Elizabeth refuses to leave Columbia before she learns the truth about this, but helping her do that is further complicated by the mechanized creature called Songbird, who served as a combination of nanny / companion / bodyguard and jailer for Elizabeth. Songbird is designed to feel betrayal if Elizabeth tries to escape, rapidly escalating its level of violence to the point of killing anyone who it feels is in the way of it recovering her.
As you work your way towards achieving the short list of goals that are required before she will allow herself to be removed from the city, you come face to face with another much graver problem, the source of which is a mystery to you -- there are tears in the fabric of time throughout the city, allowing anachronistic elements from other times to appear in the city, and as you investigate the rifts it becomes obvious that Elizabeth is the source, which adds another unfathomable threat.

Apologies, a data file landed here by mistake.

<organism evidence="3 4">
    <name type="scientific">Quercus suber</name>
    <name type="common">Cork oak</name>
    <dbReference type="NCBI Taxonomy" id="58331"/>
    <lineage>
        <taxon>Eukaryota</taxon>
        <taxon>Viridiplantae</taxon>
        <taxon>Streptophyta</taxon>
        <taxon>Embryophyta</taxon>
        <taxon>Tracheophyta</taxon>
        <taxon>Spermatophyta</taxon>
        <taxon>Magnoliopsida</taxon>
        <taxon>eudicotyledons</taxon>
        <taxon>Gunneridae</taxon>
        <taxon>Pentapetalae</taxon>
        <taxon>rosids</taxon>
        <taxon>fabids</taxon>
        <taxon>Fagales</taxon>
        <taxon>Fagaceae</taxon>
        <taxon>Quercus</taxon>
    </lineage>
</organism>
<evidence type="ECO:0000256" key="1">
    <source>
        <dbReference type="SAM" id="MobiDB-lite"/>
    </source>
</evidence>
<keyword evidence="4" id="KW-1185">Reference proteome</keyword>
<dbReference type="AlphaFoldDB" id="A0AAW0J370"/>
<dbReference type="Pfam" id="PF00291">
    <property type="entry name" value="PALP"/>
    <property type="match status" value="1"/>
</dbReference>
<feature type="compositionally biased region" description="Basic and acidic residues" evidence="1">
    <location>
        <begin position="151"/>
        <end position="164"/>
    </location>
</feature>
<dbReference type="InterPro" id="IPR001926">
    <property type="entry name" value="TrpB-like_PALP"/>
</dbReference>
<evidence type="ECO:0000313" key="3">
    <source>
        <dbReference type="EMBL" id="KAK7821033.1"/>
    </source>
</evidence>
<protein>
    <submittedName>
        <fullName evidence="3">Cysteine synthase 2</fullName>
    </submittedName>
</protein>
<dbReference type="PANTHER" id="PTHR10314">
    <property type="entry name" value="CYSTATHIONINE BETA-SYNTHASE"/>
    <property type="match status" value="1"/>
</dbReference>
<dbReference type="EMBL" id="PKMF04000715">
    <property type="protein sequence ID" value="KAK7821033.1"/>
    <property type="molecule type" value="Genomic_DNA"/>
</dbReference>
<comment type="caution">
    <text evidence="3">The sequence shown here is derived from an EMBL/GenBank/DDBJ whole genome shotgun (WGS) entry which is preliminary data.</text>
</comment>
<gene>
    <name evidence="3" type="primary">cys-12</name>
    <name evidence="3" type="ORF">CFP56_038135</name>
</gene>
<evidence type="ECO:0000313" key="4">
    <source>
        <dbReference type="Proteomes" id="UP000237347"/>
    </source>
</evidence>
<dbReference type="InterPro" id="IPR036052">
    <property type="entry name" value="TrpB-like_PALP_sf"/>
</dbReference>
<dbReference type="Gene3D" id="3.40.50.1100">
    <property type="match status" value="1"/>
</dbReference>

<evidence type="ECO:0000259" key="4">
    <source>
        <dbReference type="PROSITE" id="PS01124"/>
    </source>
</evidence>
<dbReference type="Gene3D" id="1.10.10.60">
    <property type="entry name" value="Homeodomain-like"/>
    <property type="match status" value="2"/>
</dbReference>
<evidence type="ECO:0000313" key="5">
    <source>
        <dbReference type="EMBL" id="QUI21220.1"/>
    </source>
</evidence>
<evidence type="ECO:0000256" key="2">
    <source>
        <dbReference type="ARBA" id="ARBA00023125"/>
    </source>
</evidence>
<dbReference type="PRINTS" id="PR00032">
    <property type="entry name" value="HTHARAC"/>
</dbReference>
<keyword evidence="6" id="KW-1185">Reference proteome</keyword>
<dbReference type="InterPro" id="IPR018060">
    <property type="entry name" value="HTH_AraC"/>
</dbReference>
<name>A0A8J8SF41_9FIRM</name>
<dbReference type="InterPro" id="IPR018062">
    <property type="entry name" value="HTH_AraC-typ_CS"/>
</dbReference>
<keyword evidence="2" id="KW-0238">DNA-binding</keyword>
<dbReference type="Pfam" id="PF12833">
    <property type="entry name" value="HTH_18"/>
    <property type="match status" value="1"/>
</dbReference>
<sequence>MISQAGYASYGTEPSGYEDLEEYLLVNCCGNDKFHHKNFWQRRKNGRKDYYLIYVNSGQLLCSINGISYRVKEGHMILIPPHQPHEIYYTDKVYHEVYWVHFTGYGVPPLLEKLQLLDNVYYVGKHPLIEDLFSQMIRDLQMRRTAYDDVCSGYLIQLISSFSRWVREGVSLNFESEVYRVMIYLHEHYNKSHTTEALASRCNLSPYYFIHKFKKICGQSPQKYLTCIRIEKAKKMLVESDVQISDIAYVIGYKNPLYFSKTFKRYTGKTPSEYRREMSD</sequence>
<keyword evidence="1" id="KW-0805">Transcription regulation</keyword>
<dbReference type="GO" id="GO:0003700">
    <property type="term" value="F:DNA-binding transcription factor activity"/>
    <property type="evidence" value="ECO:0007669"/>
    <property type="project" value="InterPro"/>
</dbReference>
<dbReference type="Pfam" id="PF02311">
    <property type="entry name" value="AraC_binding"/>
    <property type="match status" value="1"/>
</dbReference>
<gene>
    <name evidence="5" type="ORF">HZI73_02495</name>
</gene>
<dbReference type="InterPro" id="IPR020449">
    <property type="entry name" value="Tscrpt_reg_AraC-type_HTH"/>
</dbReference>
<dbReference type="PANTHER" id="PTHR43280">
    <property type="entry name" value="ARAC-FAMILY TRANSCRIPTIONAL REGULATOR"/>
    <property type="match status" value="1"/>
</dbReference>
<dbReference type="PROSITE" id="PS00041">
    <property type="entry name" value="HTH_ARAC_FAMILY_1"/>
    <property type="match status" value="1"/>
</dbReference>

The basic game play in Infinite is similar to that of the previous games, it being a first-person shooter with RPG elements to it, and most gamers will hit the ground running or at worse, experience a shallow learning curve. The only element that really stands out as radically different in Infinite is the Skyhooks that are used by teens in Columbia to hook onto the elevated track system that is used for public transportation and freight handling, a sort of daredevil-like way of thumbing their nose at the system while still getting around the city.
The Skyhook system takes a little getting used to, but once it is mastered, it will be an integral part of game play, being necessary for the player to move from area to area within the city and between zones. That rapid transit is the only non-confrontational means at your disposal to avoid combat with the different factions in the city, most of whom appear to know who you are and, more to the point, want you dead.